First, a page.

Kolkata : There is an urgent need to increase awareness among youth about the vast works of Nobel Laureate Rabindranath Tagore during the bard’s 150th birth anniversary celebrations, intellectuals feel.
A large section of youth is seemingly indifferent to the writings of Tagore, says poet Subodh Sarkar, adding that the year-long anniversary celebrations that began Sunday (May 9) should be used to ensure that young people also start loving the poet’s works.
“The elderly people love to read the poems, stories and novels written by Rabindranath, but there is an urgent need to bring the young generation in this fold,” Sarkar told IANS.
Actor-turned-MP Tapas Pal echoed Sarkar’s views.
“There has been a sharp decrease among the younger generation in studying Rabindranath’s literary culture. It is because of the socio-economic changes in society that they are less bothered about Tagore’s legacy,” said the popular Bengali film hero.
Tagore (1861-1941), the first Asian to win the Nobel prize, was a poet, novelist, musician and playwright and his compositions reshaped Bengali literature and music in the late 19th and early 20th centuries.
According to second year undergraduate student Rabidyuty Sarkar, the younger generation does not have much time to devote to reading Tagore’s works.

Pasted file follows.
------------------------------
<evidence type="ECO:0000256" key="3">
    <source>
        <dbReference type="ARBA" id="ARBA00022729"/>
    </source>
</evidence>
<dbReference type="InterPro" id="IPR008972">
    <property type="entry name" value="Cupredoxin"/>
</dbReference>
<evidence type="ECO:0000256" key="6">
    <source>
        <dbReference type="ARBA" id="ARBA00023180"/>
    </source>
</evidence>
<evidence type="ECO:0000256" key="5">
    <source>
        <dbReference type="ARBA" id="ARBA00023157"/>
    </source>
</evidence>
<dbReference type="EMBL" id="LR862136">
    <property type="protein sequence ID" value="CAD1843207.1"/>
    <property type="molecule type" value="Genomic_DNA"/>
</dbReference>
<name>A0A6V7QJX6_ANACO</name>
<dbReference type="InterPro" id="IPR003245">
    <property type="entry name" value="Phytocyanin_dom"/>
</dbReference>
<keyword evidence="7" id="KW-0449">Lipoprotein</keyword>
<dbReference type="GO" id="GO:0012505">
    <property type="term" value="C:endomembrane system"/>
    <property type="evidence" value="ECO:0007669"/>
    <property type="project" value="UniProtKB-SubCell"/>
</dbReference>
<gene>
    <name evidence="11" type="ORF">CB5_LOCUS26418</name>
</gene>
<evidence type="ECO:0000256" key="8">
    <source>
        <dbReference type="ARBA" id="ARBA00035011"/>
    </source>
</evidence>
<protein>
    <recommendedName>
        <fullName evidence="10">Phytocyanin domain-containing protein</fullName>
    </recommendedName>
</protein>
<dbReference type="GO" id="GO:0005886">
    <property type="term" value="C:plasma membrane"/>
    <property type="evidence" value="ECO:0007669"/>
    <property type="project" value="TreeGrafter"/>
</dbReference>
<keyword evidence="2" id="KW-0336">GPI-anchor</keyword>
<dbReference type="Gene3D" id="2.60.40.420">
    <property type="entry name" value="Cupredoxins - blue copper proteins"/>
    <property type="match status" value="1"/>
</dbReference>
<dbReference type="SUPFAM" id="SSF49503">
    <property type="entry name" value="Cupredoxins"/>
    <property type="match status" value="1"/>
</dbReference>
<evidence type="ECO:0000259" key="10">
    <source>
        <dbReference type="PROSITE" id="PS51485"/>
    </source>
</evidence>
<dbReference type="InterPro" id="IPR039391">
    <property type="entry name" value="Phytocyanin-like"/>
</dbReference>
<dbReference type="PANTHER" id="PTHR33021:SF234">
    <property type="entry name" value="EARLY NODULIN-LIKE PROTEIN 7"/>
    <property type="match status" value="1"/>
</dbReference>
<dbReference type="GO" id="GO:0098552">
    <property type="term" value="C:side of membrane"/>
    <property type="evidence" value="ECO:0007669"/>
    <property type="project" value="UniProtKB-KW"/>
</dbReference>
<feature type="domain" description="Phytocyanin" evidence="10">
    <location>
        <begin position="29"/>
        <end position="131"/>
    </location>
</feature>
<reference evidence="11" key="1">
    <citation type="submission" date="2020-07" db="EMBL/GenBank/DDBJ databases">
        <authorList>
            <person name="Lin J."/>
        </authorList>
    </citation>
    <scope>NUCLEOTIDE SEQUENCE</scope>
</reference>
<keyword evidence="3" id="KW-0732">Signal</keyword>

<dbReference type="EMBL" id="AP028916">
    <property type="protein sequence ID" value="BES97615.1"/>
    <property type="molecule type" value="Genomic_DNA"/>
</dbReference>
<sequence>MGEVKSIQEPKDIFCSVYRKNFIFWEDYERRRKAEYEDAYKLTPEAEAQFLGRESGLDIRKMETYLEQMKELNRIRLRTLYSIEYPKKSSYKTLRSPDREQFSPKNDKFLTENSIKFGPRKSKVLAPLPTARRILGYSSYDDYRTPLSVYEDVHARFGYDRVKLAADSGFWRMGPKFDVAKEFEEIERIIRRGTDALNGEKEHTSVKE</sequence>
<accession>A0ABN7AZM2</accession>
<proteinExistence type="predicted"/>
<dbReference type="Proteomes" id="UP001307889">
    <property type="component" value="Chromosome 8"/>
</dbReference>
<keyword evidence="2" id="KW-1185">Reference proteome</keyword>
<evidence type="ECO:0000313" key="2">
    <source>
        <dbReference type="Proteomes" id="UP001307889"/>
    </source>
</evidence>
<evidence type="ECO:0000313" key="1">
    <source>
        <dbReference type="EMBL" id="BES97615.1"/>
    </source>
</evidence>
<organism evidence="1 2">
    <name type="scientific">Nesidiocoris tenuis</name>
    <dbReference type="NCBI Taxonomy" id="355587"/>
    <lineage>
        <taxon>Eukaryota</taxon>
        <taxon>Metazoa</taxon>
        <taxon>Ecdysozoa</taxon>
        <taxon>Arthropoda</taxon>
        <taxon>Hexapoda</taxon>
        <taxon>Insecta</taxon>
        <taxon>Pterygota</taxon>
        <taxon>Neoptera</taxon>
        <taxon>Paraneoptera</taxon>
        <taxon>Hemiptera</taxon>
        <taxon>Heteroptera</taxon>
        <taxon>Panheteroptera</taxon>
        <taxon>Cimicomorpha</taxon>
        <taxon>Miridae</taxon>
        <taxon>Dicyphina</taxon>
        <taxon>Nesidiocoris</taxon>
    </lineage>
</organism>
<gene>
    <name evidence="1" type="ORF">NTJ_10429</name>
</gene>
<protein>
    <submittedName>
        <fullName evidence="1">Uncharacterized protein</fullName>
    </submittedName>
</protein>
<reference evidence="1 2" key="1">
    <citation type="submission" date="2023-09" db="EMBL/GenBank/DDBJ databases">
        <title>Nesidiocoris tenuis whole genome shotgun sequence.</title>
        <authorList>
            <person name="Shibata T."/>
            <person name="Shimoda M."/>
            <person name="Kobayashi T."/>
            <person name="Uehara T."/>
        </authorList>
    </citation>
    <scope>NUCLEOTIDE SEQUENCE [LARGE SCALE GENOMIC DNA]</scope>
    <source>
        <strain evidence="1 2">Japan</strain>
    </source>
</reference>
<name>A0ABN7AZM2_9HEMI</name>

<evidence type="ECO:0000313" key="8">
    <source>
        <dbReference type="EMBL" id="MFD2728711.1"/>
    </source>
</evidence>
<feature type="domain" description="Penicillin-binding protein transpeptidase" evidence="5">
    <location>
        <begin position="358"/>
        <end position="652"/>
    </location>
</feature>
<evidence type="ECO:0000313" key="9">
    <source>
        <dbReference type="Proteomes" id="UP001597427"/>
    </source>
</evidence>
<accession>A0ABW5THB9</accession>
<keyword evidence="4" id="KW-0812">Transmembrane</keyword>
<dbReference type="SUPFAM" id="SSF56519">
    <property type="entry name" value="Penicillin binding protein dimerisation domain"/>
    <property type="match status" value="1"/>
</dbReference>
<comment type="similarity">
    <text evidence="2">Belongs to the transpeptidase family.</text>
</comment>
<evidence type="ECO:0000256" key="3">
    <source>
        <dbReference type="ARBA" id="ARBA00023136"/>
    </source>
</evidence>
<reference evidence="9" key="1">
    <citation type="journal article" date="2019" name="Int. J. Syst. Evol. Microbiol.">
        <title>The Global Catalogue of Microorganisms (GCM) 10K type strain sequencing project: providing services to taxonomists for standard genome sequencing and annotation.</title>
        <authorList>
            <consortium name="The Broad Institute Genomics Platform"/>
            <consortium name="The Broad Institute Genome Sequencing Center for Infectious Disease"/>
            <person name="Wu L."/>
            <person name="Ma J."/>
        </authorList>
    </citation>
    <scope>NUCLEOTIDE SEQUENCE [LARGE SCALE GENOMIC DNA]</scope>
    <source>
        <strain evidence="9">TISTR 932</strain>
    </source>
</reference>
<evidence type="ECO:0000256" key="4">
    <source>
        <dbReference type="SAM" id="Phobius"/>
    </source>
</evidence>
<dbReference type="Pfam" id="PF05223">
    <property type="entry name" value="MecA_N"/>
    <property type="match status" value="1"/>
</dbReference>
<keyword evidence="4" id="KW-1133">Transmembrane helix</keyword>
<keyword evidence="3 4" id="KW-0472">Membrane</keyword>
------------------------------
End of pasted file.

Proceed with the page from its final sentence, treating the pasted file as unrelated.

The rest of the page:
“Actually we don’t have the time to read the works of Tagore as we are always in a rat race. However, we do celebrate Rabindranath’s birth anniversary,” he said.
Magsaysay award winning writer Mahasweta Devi refused to be drawn into any such debate.
“People will definitely celebrate Rabindranath’s birth anniversary by reciting poems and stories and performing plays penned by Rabindranath Tagore,” she said.
Asked what would be the fittest way to pay tribute to Tagore during the year-long celebrations to mark his 150th birth anniversary in 2011, stage and screen actor Kaushik Sen said that should be left to the people.
“There is no hard and fast rule how we should celebrate Tagore’s birthday. My new play is inspired by a poem by Tagore ‘Birpurush’. The first show is on May 29,” he said.
“People should show their respect to Tagore the way they want to. He is there with us all the time through his songs, writings, plays,” Sen said.
Magician P.C. Sorcar (Jr) disagreed with the suggestion that Tagore has lost his appeal among youth.
“I don’t agree with the view that interest in Rabindranath’s work has decreased among the new generation. But as you know a day has only 24 hours. And the rat race for survival has intensified to a large extent,” Sorcar told IANS.
Singer Usha Uthup felt the vastness of Tagore’s work ensured it would never pale in popularity.
“I don’t feel that reading Rabindranath’s works among youth has gone down as his literary creations are so vast,” she said.